India is the second most populous country in the world with 1.3 billion people, more than a sixth of the world’s population. However, India has a weak public healthcare system and the bulk of the people cannot afford proper healthcare. India spends only around 4.8% of its national GDP towards healthcare goods and services (compared to 18% by the US). Additionally, there are wide gaps between the rural and urban populations in its healthcare system, which worsen the problem.
The urban centers have numerous private hospitals and clinics, which provide quality healthcare. These centers have better doctors, access to preventive medicine, and quality clinics, which result from the better profitability for investors compared to the not-so-profitable rural areas. In major urban areas, the quality of medical care is close to and sometimes exceeds first-world standards. Indian healthcare professionals have the advantage of working in a very biologically active region exposing them to treatment regimens of various kinds of conditions. The quality and amount of experience is arguably unmatched in most other countries.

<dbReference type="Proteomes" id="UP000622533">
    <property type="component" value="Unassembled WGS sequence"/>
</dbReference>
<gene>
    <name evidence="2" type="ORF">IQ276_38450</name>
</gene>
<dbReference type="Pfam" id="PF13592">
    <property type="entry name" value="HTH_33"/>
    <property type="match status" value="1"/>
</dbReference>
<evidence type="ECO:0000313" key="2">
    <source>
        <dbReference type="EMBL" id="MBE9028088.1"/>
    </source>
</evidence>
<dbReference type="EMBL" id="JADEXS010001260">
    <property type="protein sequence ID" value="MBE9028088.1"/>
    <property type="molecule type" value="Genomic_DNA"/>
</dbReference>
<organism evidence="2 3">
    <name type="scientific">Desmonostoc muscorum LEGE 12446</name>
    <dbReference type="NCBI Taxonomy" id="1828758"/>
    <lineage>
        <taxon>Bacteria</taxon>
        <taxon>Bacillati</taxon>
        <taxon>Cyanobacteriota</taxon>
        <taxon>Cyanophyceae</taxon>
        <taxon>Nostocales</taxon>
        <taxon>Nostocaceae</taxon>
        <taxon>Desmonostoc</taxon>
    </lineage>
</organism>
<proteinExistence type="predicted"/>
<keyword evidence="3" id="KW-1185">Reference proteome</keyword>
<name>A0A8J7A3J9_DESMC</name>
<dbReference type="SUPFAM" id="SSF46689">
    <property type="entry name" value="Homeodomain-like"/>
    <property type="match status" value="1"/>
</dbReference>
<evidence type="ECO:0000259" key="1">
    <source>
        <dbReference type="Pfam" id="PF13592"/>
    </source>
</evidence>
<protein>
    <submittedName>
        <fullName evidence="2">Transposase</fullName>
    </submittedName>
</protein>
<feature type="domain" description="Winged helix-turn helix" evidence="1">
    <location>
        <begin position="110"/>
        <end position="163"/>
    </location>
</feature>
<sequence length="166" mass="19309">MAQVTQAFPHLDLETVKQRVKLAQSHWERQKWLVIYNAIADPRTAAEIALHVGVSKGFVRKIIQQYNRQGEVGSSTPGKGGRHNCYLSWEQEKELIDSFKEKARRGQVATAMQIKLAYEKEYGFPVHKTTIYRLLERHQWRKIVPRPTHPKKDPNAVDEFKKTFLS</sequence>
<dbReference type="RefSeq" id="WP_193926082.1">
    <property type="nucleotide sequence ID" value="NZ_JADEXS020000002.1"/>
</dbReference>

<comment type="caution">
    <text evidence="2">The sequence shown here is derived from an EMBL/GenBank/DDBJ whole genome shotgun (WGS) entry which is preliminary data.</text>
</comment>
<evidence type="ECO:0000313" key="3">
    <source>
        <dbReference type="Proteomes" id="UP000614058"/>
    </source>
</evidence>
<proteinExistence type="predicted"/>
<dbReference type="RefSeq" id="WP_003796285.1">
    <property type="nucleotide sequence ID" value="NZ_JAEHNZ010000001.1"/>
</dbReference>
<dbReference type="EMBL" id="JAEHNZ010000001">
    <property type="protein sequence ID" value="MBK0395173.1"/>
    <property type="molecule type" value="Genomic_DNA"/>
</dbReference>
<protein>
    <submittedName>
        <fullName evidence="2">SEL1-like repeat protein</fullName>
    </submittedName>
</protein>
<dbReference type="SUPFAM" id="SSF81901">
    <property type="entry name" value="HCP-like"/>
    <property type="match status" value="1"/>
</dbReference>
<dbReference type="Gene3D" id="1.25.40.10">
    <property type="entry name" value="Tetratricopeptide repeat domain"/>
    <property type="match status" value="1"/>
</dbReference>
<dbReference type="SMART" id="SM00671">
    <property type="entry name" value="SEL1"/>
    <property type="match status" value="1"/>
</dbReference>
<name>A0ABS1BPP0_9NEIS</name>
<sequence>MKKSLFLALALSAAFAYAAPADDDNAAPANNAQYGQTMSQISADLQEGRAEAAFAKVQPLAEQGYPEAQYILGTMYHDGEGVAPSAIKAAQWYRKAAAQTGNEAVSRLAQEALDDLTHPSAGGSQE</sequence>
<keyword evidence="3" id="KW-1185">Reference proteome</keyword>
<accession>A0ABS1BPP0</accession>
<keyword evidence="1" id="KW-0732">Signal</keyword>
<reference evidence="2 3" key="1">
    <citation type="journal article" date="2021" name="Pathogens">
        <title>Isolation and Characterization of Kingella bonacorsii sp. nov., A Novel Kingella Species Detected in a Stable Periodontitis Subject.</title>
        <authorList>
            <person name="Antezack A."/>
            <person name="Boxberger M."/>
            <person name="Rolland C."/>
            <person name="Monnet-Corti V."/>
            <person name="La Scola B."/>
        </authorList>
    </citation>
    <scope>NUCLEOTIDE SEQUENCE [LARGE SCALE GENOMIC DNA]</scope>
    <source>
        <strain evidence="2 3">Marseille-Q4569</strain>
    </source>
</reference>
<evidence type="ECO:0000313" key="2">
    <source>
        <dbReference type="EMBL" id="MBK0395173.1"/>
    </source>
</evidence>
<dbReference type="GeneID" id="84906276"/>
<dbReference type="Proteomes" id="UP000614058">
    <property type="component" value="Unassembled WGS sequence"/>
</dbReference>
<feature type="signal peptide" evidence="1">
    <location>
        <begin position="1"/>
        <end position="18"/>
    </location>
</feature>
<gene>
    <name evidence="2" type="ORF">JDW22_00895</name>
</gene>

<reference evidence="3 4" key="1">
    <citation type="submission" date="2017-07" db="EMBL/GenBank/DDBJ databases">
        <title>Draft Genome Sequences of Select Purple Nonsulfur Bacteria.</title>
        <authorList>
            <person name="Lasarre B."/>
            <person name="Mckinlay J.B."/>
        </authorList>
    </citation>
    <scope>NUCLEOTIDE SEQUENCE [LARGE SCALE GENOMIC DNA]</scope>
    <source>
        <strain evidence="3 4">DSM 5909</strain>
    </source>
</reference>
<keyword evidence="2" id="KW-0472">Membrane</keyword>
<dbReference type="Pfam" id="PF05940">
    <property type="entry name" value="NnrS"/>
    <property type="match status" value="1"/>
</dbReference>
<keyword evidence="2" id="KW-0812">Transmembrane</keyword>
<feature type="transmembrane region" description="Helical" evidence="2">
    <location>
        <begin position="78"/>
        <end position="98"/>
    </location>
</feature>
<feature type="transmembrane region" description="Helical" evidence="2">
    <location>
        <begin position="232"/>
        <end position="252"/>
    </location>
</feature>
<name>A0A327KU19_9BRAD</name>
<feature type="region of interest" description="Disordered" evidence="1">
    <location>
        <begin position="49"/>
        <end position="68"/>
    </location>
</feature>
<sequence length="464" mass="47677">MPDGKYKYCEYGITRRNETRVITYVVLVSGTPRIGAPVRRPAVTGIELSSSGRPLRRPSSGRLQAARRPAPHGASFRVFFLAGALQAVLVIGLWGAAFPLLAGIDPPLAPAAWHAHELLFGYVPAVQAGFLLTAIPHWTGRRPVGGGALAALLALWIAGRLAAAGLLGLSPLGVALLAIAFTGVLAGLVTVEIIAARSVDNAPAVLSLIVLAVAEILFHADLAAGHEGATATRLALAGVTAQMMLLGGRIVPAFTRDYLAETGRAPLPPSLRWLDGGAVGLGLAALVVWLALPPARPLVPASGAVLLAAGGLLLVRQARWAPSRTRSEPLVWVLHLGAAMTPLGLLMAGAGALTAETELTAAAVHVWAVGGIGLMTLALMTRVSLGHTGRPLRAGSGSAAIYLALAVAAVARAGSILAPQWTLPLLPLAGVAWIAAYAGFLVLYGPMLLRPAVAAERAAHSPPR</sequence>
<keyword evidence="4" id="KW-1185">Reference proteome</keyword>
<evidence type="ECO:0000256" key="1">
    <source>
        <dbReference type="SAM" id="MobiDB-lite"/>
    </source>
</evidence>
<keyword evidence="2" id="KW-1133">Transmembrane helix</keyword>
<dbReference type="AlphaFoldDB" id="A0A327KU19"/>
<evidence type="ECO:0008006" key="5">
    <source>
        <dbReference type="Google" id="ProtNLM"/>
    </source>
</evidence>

In contrast, a staggering 70% of the population still lives in rural areas and has no or limited access to hospitals and clinics. Consequently, the rural population mostly relies on alternative medicine and government programs in rural health clinics. The non-availability of diagnostic tools and increasing reluctance of qualified and experienced healthcare professionals to practice in under-equipped and financially less lucrative rural areas is becoming a big challenge. Although rural medical practitioners are highly sought after by residents of rural areas, as they are more financially affordable and geographically accessible, only 2% of doctors are in rural areas where 68% of the populations live. The National Rural Health Mission (NRHM) was launched in April 2005 by the Government to provide effective healthcare to rural people with a focus on 18 states having poor public health indicators and/or weak infrastructure.